Sandy Banks: Could you please check your baggage at the door?
The LA Times, in its never ending quest to dismantle skid row, released its latest propaganda piece to support aggressive and oftentimes illegal policing of the area. In this particular piece, Mission hopes a fee will change skid row’s culture, written by Sandy Banks, the writer goes through great lengths to inculcate the narrative supported by the LAPD, Mayor Villaraigosa, and Councilmember Jan Perry.
Unwittingly, in her article, Banks also documents an illegal search of an EDAR http://www.edar.org/ by Officer Joseph as well as police activity geared towards displacing homeless people. This documentation supports the case made by local residents and organizations who have decried the rampant constitutional violations that are blatantly allowed to occur in the name of “public safety.”
The Fourth Amendment is clear when it abolishes this type of behavior by law enforcement–no “warrantless searches” means just that; but it is clear that the choice has been made to disregard constitutional protections in the core of Los Angeles. As one could guess the article drew an assortment of views and opinions; however, the opinion of Barbara Schultz resonates most with LA CAN members and supporters:
As someone who has worked with Skid Row residents for the past ten years, and who sits on the board of a Skid Row community based organization (and as someone who has enjoyed your column in the past), I was utterly appalled at your one dimensional characterization of Skid Row in today’s paper. It seems that you simply parroted the world view of Officer Joseph. The problem with viewing the world through the eyes of a police officer is you’re going to see a skewed world- considering by the very nature of the job they tend to see only the bad.
I wish you had looked through the eyes of community members who are trying to make Skid Row a better place for the people who live there and maybe you would have seen the community that I work with. Maybe you would have seen actual human beings rather than “the stew of addictions, mental illness and criminal intent that keeps bubbling up in a no-man’s land.” That “no-man’s land” is home to thousands of people who are living their lives– sometimes doing good stuff and sometimes doing bad stuff– just like those of us who live elsewhere. Have you talked to the Los Angeles Community Action Network (on whose board I have proudly sat for ten years) about community? About empowering and educating residents instead of criminalizing them?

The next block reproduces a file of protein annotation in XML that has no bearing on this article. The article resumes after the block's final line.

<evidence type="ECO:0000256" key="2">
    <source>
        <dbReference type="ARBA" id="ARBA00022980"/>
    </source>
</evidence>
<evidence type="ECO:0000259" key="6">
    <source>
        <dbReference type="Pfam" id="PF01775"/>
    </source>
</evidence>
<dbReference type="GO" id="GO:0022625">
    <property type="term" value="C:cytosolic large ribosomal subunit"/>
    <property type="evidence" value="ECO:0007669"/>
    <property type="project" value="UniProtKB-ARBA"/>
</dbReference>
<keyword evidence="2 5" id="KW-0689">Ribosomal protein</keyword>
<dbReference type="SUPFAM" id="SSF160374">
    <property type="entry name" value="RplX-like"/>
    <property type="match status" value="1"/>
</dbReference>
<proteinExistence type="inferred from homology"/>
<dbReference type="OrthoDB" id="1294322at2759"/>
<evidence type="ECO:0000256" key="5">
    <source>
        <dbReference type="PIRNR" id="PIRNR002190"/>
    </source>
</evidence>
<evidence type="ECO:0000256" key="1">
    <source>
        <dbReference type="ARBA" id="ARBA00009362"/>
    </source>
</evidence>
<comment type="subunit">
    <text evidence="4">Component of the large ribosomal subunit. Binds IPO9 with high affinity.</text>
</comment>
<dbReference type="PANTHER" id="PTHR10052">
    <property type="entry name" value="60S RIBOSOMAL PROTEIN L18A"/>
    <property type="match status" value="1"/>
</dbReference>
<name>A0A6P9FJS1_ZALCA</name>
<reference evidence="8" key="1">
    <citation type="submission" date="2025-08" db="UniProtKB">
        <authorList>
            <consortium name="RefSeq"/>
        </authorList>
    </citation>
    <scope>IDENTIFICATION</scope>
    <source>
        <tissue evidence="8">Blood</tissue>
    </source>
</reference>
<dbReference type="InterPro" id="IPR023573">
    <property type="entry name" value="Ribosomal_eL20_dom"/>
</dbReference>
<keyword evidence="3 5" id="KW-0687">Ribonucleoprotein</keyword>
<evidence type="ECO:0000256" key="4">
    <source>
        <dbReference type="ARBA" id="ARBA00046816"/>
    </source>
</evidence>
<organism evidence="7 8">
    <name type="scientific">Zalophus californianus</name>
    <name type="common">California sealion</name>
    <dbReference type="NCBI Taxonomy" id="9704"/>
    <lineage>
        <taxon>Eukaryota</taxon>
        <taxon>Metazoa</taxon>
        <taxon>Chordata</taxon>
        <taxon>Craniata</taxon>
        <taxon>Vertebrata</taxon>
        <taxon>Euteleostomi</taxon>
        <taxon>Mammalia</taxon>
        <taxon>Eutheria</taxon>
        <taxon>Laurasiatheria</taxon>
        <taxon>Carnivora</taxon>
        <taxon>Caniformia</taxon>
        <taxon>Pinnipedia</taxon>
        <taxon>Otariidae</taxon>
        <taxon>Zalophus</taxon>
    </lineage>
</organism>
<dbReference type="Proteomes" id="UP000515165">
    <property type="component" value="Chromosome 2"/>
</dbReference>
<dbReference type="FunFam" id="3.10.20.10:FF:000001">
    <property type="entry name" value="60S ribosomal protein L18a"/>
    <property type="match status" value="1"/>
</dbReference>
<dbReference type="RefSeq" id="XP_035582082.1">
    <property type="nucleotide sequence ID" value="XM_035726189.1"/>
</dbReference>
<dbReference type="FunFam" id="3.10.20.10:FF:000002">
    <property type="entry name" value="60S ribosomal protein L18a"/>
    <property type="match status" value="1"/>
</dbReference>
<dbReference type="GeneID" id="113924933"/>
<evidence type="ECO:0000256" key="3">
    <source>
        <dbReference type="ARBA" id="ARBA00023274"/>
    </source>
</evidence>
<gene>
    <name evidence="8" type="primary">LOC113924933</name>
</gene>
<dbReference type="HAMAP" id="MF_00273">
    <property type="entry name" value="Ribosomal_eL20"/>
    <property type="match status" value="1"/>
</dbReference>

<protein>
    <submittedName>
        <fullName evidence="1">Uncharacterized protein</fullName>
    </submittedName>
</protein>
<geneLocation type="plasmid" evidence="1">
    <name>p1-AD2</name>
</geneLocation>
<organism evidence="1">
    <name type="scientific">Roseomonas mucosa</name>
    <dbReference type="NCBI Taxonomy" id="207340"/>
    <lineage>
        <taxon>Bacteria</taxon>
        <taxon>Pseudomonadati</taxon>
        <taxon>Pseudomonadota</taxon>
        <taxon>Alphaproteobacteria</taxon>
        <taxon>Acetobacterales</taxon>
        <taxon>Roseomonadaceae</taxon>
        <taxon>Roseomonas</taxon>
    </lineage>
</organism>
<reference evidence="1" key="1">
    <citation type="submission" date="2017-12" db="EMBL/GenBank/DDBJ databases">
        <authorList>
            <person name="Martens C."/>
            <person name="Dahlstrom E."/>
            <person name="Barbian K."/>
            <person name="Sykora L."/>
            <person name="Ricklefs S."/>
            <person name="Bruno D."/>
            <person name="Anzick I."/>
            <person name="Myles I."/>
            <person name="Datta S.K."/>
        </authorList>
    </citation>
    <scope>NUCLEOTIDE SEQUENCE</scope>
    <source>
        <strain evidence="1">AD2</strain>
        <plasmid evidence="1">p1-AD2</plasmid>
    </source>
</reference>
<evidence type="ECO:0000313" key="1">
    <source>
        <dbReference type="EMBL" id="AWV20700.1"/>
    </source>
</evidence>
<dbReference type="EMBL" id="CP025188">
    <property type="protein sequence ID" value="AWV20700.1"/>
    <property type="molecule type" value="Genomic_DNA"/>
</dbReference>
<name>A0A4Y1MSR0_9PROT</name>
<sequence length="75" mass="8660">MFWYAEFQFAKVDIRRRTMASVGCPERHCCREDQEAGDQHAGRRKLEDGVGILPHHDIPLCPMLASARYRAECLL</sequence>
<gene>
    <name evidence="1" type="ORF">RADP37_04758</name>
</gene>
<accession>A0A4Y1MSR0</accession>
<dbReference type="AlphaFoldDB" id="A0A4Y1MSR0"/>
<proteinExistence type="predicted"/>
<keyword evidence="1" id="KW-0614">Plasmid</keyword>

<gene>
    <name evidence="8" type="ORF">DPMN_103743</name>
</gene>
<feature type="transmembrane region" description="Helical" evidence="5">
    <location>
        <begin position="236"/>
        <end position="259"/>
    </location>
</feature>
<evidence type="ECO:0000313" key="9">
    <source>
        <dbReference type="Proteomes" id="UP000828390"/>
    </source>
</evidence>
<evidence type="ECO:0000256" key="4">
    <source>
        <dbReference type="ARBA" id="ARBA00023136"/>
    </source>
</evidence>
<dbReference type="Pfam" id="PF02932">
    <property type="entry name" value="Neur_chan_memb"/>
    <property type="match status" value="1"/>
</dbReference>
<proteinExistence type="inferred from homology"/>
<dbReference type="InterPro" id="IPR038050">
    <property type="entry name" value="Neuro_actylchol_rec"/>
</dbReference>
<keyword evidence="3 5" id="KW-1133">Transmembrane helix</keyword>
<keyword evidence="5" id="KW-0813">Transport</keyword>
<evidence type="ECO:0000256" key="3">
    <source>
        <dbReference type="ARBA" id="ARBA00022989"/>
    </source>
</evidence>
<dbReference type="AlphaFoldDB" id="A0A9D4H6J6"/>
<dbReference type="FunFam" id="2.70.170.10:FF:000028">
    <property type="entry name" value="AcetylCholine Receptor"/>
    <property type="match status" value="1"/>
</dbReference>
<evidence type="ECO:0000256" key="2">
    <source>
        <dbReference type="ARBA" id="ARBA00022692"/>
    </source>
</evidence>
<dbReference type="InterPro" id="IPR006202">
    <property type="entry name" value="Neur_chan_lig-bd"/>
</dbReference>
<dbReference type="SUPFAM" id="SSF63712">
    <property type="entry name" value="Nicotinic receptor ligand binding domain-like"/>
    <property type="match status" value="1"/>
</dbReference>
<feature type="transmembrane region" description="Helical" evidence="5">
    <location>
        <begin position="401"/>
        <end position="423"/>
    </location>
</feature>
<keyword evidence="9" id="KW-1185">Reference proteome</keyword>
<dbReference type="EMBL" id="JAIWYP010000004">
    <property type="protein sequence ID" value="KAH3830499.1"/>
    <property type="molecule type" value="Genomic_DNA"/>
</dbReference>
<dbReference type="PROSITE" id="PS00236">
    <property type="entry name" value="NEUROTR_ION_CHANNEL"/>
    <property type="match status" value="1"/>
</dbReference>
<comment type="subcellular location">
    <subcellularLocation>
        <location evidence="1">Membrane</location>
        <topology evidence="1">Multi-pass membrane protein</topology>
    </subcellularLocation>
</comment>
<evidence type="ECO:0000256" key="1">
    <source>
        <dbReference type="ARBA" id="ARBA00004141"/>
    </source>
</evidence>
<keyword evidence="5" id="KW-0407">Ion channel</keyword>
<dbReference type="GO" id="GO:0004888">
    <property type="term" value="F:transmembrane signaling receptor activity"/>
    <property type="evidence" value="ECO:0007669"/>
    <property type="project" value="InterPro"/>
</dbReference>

As for the missions charging fees- I’m somewhat speechless. Andy Bales wonders how people “fritter away” $211 a month from GR? Seriously? I spent $250 on cleaning supplies at Costco last night. Many people I know spend $3.50 regularly on lattes. That’s frittering. Can you even imagine trying to live on $211 (or $600) a month? A $7 nightly fee will swallow up the entire GR check. So, in case you needed any other food, or soap, or a present for your kid you’re out of luck because the mission has decided to try tough love. We are now to a point in LA where the homeless can’t even afford to go to a mission. A mission!
As for the idea that a person with a substance abuse problem could just elect to say “ok, I’m going to be sober now so I can come get a bed in your mission” is absolutely ludicrous and unbelievably ignorant. If you look at any studies, you would find that supportive housing has proven to be the best model to deal with homelessness and addiction. Have you talked to Skid Row Housing Trust, SRO housing, LAMP community about this model?
And SCI- have you looked at any studies that show that criminalization of homelessness does nothing to solve the problem? Have you read UCLA professor Gary Blasi’s report on the “effectiveness” of that policy? How is giving $300 jaywalking tickets to extremely low income individuals going to solve homelessness, addiction, or any other problem? I run a legal clinic at LA CAN which offers residents a chance to talk to pro bono attorneys about housing, government benefits , family law and other legal issues, but we also represent clients in traffic court for these jaywalking tickets. We’ve kept statistics on the thousands of tickets we’ve taken in and learned that it has a disparate impact based on race and disability– over 60% of those receiving tickets are African-American and 75% are disabled. As a result of the ticket 30% report losing services. As for the public cost- we have to pay for the extra police officers writing the citations, and then going to court to testify, the city attorney’s time prosecuting the case, and of course the costs to the courts having to deal with thousands of extra cases. Then we also have to pay for the city attorney’s HALO program- which forces jaywalkers to go only to the missions if they want to avoid a fine– even if they are housed (as most of our clients are) and are receiving services elsewhere, thus using up valuable resources needlessly.
I really hope that you look a bit deeper into Skid Row if you choose to write about it again. Like your community, it is multi-faceted and cannot be reduced to one characterization. If you’d like to learn more, I’d be happy to provide references.
Barbara Schultz | Attorney at Law